A day at the mental hospital

No, this entry isn’t at all what you think it’s going to be.

The Heritage League of Pierce County, Washington, holds an annual outing for its members every summer, in which we (I’m a member of the board) showcase one or more of our members’ museums or other facilities.  In this case, three closely-related organizations.

At one end of Fort Steilacoom (STILL-a-come) Park in the city of Lakewood, which used to be part of the grounds of what was once called the Washington State Insane Asylum, now Western State Hospital and one of the largest facilities of its kind in the U.S., is a cemetery, where the remains of over 3000 early inmates and some staff members of one of the oldest facilities for the mentally ill west of the Mississippi are buried.  For many, many years, these graves were only marked with a number, and the records of who was buried where were kept private because of the stigma of mental illness.  In 2000, concerned citizens formed Grave Concerns, a group which eventually got state law changed so that these graves could have proper headstones with the proper information on them, and started raising the money to replace the old numbered gravestones.  They’ve made a lot of progress, and we spent an hour or so being taken by Laurel Lemke, the current president of Grave Concerns, on a tour of the cemetery, in a beautiful spot sprinkled with trees, between rolling hills.

After a picnic lunch in Fort Steilacoom Park, we crossed Steilacoom Blvd. to the current hospital grounds, where we met with Kathleen Benoun, who runs the Western State Hospital Museum, in the basement of the main building.  Because of its location, the museum is open only by appointment, but it’s well worth the trouble to call and make one.  The history of mental illness and its treatment is, in equal parts, scary and fascinating.  Some of the equipment, housed in the museum, for these so-called treatments is enough to give a person nightmares.  But seeing how the treatment of the mentally ill has changed over the last almost 150 years is heartening, too.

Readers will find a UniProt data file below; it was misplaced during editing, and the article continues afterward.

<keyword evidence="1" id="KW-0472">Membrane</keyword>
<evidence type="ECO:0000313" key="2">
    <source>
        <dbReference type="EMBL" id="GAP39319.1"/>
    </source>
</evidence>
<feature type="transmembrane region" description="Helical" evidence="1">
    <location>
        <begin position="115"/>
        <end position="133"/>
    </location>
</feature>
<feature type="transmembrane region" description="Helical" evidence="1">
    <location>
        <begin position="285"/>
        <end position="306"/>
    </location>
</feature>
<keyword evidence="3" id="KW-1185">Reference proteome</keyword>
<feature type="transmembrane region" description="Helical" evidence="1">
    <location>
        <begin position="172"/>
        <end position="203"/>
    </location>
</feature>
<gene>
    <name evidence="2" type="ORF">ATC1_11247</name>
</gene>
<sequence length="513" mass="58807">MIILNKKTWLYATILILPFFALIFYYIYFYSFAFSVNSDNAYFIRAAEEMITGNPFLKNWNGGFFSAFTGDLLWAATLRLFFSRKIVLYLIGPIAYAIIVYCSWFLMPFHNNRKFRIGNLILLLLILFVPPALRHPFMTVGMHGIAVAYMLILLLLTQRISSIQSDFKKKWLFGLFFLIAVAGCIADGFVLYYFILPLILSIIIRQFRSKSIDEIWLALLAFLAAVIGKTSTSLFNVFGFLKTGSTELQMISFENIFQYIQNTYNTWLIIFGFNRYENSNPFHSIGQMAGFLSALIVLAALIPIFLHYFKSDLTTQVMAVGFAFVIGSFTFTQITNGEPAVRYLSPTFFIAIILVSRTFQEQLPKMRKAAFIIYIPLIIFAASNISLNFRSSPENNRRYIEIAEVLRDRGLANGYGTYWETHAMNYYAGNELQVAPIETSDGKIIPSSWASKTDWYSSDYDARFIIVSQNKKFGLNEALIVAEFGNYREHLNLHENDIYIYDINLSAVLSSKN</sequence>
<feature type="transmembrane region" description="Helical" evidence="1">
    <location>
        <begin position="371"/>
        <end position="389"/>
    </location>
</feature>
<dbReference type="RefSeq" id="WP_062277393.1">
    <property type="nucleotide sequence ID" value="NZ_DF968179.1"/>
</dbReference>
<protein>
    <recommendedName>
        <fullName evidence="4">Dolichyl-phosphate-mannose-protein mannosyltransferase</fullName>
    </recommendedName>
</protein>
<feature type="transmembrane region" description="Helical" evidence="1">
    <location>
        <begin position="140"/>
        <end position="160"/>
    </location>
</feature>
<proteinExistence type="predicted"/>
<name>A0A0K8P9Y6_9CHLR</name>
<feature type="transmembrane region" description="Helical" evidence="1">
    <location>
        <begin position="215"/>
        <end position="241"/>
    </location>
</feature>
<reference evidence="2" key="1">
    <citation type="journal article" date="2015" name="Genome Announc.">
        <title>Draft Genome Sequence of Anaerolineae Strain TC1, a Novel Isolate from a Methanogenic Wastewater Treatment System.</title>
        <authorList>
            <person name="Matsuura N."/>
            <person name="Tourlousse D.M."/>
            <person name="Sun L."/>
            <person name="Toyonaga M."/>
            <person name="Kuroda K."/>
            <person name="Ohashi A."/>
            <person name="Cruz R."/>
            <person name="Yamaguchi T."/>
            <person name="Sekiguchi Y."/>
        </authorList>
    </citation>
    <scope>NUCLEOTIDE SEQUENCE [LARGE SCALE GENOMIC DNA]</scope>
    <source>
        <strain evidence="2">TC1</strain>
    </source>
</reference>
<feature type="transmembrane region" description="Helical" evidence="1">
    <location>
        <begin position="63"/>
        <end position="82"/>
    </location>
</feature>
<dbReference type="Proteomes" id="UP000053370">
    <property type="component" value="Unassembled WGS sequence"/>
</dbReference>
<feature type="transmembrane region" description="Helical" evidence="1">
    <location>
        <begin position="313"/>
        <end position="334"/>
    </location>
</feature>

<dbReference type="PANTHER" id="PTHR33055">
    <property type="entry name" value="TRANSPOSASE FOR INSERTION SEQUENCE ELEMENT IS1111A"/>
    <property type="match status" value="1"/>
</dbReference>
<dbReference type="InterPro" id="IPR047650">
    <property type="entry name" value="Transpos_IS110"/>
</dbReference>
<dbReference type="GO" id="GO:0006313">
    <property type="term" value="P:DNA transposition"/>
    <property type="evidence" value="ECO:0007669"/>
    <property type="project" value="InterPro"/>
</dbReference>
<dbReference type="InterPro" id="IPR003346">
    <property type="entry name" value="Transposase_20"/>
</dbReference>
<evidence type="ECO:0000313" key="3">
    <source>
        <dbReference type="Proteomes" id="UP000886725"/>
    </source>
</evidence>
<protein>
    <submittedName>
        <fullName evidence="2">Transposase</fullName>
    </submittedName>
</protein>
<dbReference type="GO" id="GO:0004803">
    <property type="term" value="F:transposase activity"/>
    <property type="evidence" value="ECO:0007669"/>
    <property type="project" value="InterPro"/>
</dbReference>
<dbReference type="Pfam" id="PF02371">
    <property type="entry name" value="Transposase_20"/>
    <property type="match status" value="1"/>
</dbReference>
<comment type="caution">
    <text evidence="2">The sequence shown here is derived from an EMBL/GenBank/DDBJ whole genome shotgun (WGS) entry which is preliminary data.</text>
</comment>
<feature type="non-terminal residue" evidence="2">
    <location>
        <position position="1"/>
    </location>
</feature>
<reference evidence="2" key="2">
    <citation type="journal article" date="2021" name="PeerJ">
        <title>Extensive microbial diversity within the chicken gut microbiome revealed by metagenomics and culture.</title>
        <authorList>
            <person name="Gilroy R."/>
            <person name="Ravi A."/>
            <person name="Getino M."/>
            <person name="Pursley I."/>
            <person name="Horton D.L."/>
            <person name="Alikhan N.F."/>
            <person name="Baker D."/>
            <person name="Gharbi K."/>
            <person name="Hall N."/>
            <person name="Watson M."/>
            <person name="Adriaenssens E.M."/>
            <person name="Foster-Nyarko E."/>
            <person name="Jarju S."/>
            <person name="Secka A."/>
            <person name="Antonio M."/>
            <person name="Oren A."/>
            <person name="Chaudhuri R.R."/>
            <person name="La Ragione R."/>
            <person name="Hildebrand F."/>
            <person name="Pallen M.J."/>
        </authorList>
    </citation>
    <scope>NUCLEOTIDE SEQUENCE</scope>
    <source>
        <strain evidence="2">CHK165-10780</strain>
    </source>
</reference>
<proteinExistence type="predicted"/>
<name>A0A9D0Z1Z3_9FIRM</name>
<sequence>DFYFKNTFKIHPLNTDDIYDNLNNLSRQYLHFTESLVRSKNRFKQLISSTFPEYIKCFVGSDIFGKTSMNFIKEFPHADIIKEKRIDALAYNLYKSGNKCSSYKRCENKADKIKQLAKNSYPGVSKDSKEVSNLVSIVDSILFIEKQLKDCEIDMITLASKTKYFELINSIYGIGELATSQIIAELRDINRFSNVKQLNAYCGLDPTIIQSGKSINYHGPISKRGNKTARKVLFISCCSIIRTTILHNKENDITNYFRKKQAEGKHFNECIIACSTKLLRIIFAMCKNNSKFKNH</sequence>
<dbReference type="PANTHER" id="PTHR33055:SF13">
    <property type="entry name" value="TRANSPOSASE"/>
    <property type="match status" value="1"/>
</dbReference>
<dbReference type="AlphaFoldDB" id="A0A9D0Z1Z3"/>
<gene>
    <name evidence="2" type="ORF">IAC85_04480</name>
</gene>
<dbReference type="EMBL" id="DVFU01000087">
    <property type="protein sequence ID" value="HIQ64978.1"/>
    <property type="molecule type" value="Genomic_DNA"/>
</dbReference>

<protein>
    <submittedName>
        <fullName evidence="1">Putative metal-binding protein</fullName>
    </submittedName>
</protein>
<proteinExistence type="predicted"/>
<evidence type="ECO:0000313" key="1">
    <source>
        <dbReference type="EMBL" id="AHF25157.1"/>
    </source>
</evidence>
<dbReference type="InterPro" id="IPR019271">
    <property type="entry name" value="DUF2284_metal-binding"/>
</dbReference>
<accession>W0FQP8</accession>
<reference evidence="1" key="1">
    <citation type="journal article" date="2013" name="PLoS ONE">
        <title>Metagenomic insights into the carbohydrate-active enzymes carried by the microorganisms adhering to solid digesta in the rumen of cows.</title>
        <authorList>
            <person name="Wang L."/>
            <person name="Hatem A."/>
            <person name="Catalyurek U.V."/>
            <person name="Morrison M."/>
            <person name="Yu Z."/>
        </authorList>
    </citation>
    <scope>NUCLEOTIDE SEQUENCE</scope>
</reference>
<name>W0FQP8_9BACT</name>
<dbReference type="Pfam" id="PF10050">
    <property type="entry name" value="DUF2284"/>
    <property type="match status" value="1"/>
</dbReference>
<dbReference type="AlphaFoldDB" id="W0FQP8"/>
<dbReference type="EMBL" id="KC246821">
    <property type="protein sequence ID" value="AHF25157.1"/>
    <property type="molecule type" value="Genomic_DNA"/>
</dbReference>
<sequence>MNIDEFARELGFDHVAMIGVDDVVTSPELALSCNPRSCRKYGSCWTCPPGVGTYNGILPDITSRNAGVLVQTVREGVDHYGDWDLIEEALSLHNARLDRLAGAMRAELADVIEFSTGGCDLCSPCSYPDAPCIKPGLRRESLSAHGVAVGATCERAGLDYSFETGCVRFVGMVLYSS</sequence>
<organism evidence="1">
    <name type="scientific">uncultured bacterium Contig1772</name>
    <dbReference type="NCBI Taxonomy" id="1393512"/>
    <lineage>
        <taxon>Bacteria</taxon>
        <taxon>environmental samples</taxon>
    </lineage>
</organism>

The hospital has a long history for this part of the world.  It opened its doors in 1871, the same year that our first national park, Yellowstone, was created.  It’s had a few famous patients over the years.  The most famous, or infamous, was Frances Farmer, the actress whose story was immortalized in the movie Frances, starring Jessica Lange.  The museum devotes a whole room (albeit a small one) to her.

The museum itself is housed in a few of the old treatment rooms, which definitely gives an air of authenticity to the whole place, especially with the echoing tile walls.

The third museum of the day was historic Fort Steilacoom itself, first built and manned as a defense against Indians in the 1850s.  It was decommissioned in 1868, and the land and buildings given over to what is now Western State Hospital, but several of the fort’s original buildings still survive on the grounds.  It’s open on weekends in the summer, staffed by volunteer re-enactor docents, and is also well worth a visit all on its own.  The main building houses exhibits as well as an enormous diorama depicting the fort in its heyday, and several of the smaller buildings are furnished as they would have been originally.

And that was my day at the state psychiatric hospital (to use the modern and more appropriate term).  I highly recommend a visit there for anyone.  Just be sure to make that appointment to see the hospital’s museum ahead of time.